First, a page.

The carbon pricing package — a half-baked pricing scheme supplemented by a significant direct action renewables investment plan — will provide some momentum, but that is significantly offset by an extraordinary range of tax concessions that currently encourage carbon consumption. That is, we have a “carbon policy” that deters and encourages carbon use.

3. Housing: Australia has a housing shortage and it’s getting worse, despite what you may read about the housing market. Since the political heat went out of the issue (which climaxed with xenophobic claims about foreign investors buying Australian property), it has disappeared from politicians’ radars, and slipped off the COAG agenda even as the gap between supply and demand has grown. Only Joe Hockey, occasionally, raises the issue and appears to be interested in policy options to address it.

The problem is particularly acute in NSW, where years of problems around the development approval process have meant Australia’s biggest state has been the worst performer in building new housing stock, although building has begun recovering again under the O’Farrell government.

4. Fiscal stability. Despite a forecast return to surplus, Australia faces a long-term fiscal challenge from an ageing population, a remorselessly growing health and caring sector that is primarily public funded, and tax revenues likely to prove sluggish for several years to come. Moreover, state governments face a similar but worse version of the same dilemma. Any significant new spending initiative — the National Disability Insurance Scheme — therefore needs either dramatic offsetting savings elsewhere in the budget, or its own funding mechanism from new sources of taxation.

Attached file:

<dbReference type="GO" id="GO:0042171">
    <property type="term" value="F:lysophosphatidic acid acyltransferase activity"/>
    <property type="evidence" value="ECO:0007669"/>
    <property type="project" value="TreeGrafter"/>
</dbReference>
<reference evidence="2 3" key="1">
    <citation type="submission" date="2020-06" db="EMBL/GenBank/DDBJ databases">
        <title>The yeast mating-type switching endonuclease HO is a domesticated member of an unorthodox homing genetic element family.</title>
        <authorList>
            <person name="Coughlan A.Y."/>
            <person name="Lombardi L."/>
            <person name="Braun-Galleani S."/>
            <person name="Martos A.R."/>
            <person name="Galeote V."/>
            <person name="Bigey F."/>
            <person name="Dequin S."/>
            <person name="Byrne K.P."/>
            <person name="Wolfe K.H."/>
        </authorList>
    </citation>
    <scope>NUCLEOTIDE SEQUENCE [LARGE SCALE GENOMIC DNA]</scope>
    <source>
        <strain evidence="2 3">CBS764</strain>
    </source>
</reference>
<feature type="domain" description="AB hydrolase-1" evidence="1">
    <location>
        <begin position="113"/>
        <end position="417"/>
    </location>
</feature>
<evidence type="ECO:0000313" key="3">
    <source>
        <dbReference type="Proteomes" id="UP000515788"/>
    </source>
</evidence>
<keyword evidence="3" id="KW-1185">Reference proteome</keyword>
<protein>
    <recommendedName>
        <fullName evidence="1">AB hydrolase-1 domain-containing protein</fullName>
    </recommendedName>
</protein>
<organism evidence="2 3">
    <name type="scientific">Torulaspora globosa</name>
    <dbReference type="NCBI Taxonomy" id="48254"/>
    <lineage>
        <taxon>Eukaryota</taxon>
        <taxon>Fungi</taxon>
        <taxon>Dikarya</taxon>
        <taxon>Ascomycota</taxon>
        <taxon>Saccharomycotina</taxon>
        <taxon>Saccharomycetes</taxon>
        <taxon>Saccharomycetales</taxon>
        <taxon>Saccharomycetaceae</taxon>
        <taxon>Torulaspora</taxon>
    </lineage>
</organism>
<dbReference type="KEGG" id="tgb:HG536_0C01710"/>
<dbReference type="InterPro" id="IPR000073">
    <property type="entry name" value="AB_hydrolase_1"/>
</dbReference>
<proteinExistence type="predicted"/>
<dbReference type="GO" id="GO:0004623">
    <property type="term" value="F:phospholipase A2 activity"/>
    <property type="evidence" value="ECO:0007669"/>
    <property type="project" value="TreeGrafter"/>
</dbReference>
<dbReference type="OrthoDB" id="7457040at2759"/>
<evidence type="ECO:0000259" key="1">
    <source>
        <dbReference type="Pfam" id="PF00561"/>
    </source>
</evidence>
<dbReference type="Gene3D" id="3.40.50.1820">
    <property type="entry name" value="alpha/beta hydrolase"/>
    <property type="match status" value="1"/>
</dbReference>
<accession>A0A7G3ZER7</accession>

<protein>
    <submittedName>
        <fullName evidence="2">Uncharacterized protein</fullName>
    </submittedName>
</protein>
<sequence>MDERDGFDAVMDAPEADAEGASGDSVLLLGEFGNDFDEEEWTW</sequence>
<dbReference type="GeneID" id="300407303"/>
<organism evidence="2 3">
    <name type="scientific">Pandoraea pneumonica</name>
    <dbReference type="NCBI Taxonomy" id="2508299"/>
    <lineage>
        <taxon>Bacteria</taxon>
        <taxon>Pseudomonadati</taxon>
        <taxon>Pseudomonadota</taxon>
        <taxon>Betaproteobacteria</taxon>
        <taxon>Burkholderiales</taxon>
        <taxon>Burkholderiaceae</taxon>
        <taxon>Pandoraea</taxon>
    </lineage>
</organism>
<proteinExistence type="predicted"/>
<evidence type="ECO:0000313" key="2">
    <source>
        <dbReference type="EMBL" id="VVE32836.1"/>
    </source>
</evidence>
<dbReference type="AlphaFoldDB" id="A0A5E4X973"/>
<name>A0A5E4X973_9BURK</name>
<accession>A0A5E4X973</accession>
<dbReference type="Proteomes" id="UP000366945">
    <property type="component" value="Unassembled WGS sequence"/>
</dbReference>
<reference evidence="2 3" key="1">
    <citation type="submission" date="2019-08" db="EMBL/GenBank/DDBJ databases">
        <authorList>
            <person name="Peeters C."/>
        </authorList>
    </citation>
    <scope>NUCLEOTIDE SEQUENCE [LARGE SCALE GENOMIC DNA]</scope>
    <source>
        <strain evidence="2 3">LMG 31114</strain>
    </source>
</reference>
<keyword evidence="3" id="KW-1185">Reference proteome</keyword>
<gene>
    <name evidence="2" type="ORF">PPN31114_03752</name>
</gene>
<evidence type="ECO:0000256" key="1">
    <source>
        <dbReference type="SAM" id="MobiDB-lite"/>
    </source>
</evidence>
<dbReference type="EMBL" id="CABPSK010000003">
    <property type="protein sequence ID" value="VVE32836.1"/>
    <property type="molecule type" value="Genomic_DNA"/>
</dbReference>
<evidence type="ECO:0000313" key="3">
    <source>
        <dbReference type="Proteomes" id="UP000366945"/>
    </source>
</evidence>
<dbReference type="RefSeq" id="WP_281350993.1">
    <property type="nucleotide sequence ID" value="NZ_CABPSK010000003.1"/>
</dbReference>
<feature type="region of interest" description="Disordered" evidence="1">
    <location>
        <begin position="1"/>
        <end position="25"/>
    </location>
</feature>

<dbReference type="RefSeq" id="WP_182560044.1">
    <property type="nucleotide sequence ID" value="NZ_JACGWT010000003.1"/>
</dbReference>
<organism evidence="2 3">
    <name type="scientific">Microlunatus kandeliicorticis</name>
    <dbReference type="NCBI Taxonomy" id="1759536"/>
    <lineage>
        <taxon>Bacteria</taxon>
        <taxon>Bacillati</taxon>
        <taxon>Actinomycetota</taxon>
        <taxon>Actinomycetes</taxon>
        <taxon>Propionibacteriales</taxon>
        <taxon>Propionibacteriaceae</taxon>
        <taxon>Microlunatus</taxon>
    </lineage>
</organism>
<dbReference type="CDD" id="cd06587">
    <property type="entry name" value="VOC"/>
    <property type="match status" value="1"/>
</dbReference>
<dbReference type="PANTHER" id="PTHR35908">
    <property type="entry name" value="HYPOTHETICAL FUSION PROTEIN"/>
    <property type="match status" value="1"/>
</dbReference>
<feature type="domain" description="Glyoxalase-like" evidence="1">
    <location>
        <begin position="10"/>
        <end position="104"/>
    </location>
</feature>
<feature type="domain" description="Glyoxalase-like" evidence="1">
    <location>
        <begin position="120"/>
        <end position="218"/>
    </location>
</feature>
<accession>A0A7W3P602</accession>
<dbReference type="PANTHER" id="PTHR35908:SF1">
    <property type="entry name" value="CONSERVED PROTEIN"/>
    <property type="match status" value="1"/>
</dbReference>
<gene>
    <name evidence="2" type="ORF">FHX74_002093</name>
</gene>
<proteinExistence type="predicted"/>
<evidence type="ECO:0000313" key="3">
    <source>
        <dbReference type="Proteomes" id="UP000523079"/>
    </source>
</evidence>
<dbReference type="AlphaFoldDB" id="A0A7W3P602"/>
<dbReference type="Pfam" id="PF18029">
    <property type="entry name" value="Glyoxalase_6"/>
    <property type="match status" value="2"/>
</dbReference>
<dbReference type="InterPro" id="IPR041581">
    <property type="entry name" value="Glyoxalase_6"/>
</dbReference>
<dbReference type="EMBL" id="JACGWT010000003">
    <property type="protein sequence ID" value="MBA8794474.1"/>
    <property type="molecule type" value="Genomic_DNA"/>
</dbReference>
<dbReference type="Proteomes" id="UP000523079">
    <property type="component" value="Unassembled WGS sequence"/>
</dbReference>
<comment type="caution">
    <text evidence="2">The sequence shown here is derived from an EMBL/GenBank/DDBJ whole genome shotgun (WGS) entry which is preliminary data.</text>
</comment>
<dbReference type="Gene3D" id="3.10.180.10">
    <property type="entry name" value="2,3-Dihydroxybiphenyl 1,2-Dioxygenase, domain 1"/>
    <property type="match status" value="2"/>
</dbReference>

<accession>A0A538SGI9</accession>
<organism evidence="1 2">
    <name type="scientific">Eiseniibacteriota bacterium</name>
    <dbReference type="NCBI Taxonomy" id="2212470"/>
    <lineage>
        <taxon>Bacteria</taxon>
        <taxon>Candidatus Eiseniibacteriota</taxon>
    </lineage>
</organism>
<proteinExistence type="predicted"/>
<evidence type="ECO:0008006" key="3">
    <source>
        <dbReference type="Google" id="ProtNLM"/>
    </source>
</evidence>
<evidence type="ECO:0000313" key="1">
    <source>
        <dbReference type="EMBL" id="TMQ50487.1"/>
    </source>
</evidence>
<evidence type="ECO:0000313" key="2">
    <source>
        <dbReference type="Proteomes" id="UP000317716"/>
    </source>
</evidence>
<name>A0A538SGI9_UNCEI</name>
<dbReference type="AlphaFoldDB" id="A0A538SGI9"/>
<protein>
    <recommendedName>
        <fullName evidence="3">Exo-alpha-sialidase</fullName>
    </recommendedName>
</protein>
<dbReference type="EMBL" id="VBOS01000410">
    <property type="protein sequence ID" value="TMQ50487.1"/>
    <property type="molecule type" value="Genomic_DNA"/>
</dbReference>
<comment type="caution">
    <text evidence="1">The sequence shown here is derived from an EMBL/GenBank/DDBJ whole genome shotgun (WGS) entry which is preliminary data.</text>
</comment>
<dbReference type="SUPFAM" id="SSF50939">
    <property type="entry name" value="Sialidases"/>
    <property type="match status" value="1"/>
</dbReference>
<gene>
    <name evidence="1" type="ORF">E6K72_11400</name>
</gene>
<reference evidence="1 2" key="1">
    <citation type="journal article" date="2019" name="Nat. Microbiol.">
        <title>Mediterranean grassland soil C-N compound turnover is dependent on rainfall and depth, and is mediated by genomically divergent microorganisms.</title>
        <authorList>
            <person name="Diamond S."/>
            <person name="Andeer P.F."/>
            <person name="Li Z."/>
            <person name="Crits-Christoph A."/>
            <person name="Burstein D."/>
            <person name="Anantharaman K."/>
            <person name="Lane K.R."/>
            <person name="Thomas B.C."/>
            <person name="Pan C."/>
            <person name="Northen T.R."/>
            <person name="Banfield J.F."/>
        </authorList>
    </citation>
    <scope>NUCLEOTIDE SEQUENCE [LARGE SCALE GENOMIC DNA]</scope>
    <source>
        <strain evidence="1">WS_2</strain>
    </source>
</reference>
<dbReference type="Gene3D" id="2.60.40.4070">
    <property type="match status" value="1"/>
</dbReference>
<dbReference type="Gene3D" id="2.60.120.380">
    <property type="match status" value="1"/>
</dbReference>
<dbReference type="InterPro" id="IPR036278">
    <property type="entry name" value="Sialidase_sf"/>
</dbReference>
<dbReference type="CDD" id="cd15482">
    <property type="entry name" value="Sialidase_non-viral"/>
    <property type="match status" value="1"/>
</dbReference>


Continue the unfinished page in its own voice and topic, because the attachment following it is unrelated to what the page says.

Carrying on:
5. Infrastructure. Labor has at least moved the infrastructure debate into the 21st century by establishing a national, though insufficiently transparent, infrastructure assessment process and abandoning the historic unwillingness of the federal government to fund urban infrastructure. But despite numerous attempts at the state and federal level, no Australian government has yet solved the basic problem of public-private partnerships — leveraging taxpayer funding into privately built infrastructure in a way that delivers projects to users, revenue to owners and minimal risk to taxpayers.

With governments unwilling to borrow to fund much-needed infrastructure, resolving this is one of the more obscure but important public policy challenges.

*Tomorrow: Keane’s budget to match the priorities. What do you think? We want budding economists everywhere framing their own budget — leave your feedback as a comment or email [email protected].

There's more to Crikey than you think.

It’s more than a newsletter. It’s where readers expect more – fearless journalism from a truly independent perspective. We don’t pander to anyone’s party biases. We question everything, explore the uncomfortable and dig deeper.

And now you get more from your membership than ever before.

Peter Fray
Peter Fray
Editor-in-chief of Crikey
Get more and save 50%